Phil's limping strategy vs Daniel

TeUnit

TeUnit

Legend
Loyaler
Joined
Jan 20, 2009
Total posts
3,720
Awards
12
I do not understand why Phil is limping the button vs Daniel with deep stack depths. I can understand if he was playing HU Hypers against a super aggro opponent with 15 bbs, but with 300 bbs against a relatively non aggro opponent it does not make much sense to me.

It seems to me like he is losing value on some hands and any fold equity he may have. It also seems like the hand would be much more difficult to play post flop, because he has gained very little knowledge about DNs range by limping to him.

What is Phil trying to accomplish?
 
Phoenix Wright

Phoenix Wright

Legend
Loyaler
Joined
Feb 18, 2020
Total posts
2,586
Awards
4
Lots of debate in this one and also lots of room for interpretation (unless Phil himself finds this thread and details his strategy to us all :D )

It is my observation that Phil is getting a few things with this strategy (for better or worse)...

1. Hellmuth is a tighter player than Negreanu is, so this helps disguise his holdings versus him. If Daniel sometimes raises and others not, then we can try to interpret hand strength somewhat (even if Daniel is raising a mixed/balanced range which I'm sure he is in GTO-fashion). However, by Hellmuth seldom raising at all, he puts himself on a wider range of hands he could possibly hold. Perhaps this decision is because his tighter image would have him raising with a stricter range than Daniel would and therefore reveal his holdings more. (if a LAG open-raises then they could still have a ton in their range, but a NIT like Hellmuth might as well have a neon sign saying AA if he seldom raises)

2. Negreanu is famous for popularizing his "smallball strategy" (which he did not invent by the way). In Negreanu's "small ball", he himself tends to raise small amounts preflop to pursue the blinds and antes; this is balanced by Negreanu limping with some bigger pairs and stronger holdings to help offset his open-raising, so it can't as easily be exploited.

If Negreanu is playing similar to this, then Hellmuth doesn't really gain much by raising. If Hellmuth open-raised 3x or more, then Negreanu calls...now what? Hellmuth has built the pot, sure, but this doesn't say much about Negreanu's hand. Perhaps it is something to attempt a blind steal (like the "small ball" 87s or something) or perhaps it is a trapping hand like KK. Negreanu is rarely folding, so continuing doesn't tell us a great deal about the hand; he could still reasonable float, continue barreling or perhaps have had a premium hand from the start!

3. Player history perhaps? These two have encountered each other at the tables a ton. Maybe a more straight-forward strategy wouldn't be as effective since they both know each other so well as poker players.

These three points are just some of my thoughts off the top of my head, but these are all potential reasons why Hellmuth is playing in this way.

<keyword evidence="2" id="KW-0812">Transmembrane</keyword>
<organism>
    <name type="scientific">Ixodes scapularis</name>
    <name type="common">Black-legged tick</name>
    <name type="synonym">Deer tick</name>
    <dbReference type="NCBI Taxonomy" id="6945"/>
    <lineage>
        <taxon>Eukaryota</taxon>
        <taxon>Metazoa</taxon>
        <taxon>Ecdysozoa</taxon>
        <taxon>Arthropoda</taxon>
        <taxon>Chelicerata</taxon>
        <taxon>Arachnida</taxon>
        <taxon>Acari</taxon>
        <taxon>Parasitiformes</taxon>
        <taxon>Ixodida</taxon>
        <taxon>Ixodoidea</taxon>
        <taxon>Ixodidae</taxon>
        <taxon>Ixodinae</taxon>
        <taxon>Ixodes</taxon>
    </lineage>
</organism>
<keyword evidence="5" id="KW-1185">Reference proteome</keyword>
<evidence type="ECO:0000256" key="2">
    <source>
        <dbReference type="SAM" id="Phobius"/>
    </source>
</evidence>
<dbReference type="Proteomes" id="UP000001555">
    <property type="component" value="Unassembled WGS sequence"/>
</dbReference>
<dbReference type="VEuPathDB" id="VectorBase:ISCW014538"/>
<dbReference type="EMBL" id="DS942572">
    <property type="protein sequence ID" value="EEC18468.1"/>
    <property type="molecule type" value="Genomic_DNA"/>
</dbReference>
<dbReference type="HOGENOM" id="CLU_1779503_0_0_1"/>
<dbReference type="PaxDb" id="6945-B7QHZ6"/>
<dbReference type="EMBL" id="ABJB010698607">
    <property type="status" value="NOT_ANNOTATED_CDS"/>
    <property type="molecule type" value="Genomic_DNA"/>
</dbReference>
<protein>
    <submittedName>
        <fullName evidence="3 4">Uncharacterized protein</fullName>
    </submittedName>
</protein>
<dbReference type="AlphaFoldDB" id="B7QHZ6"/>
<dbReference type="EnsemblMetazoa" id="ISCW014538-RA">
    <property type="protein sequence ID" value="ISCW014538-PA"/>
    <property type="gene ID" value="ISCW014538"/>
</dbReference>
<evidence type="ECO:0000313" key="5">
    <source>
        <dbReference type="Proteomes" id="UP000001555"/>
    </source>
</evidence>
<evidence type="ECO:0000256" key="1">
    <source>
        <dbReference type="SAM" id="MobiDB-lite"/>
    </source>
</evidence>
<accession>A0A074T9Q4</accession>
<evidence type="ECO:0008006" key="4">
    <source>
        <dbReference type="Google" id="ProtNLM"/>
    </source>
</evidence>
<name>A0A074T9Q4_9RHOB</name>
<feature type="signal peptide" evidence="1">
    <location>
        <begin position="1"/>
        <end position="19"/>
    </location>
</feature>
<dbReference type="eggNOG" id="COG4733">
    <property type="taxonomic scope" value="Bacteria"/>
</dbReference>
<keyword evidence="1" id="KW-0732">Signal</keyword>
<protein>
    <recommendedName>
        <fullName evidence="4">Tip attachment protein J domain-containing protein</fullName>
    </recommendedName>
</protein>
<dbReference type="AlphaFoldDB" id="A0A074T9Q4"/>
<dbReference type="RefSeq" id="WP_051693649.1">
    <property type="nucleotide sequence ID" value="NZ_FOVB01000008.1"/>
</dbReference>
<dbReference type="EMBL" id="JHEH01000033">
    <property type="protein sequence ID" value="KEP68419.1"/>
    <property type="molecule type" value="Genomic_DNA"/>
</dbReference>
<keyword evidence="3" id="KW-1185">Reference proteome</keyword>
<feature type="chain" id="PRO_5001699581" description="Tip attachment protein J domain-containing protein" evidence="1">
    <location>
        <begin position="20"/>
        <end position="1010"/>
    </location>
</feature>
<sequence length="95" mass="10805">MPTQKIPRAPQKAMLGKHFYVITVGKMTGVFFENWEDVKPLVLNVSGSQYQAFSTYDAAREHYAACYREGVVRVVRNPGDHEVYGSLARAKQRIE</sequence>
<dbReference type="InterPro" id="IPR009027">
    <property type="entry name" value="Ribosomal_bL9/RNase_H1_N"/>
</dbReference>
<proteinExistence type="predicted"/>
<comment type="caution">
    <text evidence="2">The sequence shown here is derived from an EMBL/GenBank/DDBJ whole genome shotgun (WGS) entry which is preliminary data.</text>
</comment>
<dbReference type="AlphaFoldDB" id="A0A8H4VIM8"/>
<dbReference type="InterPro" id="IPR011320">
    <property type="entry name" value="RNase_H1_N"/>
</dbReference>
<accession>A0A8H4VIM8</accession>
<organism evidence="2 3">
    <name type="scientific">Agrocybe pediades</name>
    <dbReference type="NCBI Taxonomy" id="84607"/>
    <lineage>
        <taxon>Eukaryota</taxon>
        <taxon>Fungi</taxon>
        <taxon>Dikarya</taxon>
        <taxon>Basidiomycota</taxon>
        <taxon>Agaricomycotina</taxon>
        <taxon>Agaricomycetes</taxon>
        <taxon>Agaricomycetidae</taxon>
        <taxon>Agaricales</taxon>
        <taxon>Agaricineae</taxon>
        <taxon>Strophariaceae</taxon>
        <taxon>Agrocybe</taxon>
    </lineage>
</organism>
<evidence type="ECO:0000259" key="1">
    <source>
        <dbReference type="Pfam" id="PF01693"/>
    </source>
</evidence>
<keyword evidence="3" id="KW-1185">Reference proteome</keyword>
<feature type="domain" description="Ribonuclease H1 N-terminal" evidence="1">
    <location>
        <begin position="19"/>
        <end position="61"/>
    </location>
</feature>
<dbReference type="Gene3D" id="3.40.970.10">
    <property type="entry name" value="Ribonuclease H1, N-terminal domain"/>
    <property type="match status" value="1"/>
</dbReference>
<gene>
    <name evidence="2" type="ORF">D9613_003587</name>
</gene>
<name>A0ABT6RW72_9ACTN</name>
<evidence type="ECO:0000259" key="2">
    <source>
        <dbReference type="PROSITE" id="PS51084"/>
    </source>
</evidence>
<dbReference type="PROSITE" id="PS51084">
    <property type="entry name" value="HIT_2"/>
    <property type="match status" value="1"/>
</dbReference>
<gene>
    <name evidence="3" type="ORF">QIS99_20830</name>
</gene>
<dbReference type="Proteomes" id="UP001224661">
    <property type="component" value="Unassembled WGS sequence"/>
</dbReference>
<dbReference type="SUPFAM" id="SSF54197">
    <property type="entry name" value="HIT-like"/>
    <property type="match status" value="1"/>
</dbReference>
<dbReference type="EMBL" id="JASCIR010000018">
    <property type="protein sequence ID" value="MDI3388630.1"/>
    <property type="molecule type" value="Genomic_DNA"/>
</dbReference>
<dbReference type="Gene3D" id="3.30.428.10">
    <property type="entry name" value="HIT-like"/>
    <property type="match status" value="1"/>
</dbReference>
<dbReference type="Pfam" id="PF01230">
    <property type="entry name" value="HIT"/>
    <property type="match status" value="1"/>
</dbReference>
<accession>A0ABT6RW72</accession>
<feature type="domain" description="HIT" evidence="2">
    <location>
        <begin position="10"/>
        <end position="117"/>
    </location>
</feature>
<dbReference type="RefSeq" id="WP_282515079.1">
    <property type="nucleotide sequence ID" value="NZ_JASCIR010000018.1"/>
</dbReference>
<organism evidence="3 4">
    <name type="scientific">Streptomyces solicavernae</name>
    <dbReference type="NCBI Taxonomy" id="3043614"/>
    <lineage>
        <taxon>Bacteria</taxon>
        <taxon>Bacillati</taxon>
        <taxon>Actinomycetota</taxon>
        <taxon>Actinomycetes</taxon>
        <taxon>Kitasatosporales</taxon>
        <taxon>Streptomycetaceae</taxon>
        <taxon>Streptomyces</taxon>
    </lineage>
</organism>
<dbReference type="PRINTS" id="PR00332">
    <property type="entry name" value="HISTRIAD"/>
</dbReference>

True, he might be missing out on some potential value preflop, but maybe the pros outweigh the cons here? We must assess what this strategy gains as well as what it gives up ;)
 
Phoenix Wright

Phoenix Wright

Legend
Loyaler
Joined
Feb 18, 2020
Total posts
2,586
Awards
4
One more thing to add: here is a short Johnathan Little video if you haven't seen this yet. In fact, in the YouTube comments, Daniel Negreanu himself touching on Hellmuth's flatting range a bit by saying:

"Good video Jonathan. One thing I wanted to point out:Because Hellmuth's flatting range is incredibly strong since he isn't 3-betting many hands that should, in theory, you should be c-betting LESS against a strong range. Similar to why you didn't see me lead any flops when he limps. If he limps, and I check back, his range is WAY stronger. He has all his big pairs, AK, AQ, and I have none of that.Additionally, Hellmuth actually does check raise the flop far too much. Maybe not as often in this match, but if you watched the match against Antonio he check raised an insanely high frequency. His range construction for those check raises is very poor, which actually helps your case for betting more flops, but overall if someone doesn't 3-bet their good hands, the best counter for that is to check back more flops."

 
Collin Moshman

Collin Moshman

Poker Expert
Joined
Nov 11, 2009
Total posts
1,317
Awards
3
I think it would make sense against a maniac, or possibly versus a player who makes huge mistakes post-flop (in which case, you want them getting the free flop with 93o and randomly spewing post). But I agree with you that it seems a poor strategy against most players, Negreanu included, not to apply some pressure pre-flop and build up a pot this deep.

With that said, I think you're doing exactly the right type of analysis by asking what the benefits might be instead of just dismissing it as a mistake like many would do. Even though it might definitely just be bad strategy on Hellmuth's part, we don't want to just immediately assume that.

And nice insights on the strategy from Negreanu's perspective with that quote, Phoenix.
 
killing_random

killing_random

Rock Star
Joined
Mar 3, 2021
Total posts
351
I come up with with two ideas:
- Taunt. When you limp, your basically saying: "I don't need fold-equity. bluff as you like, I gonna see show down no matter what".
- False security. I like to limp a strong ace with deep stack some times, create multipot and then pull out disastrous check-overbet on the flop.

It's heads-up after all, mind games become more relevant here.
 
Top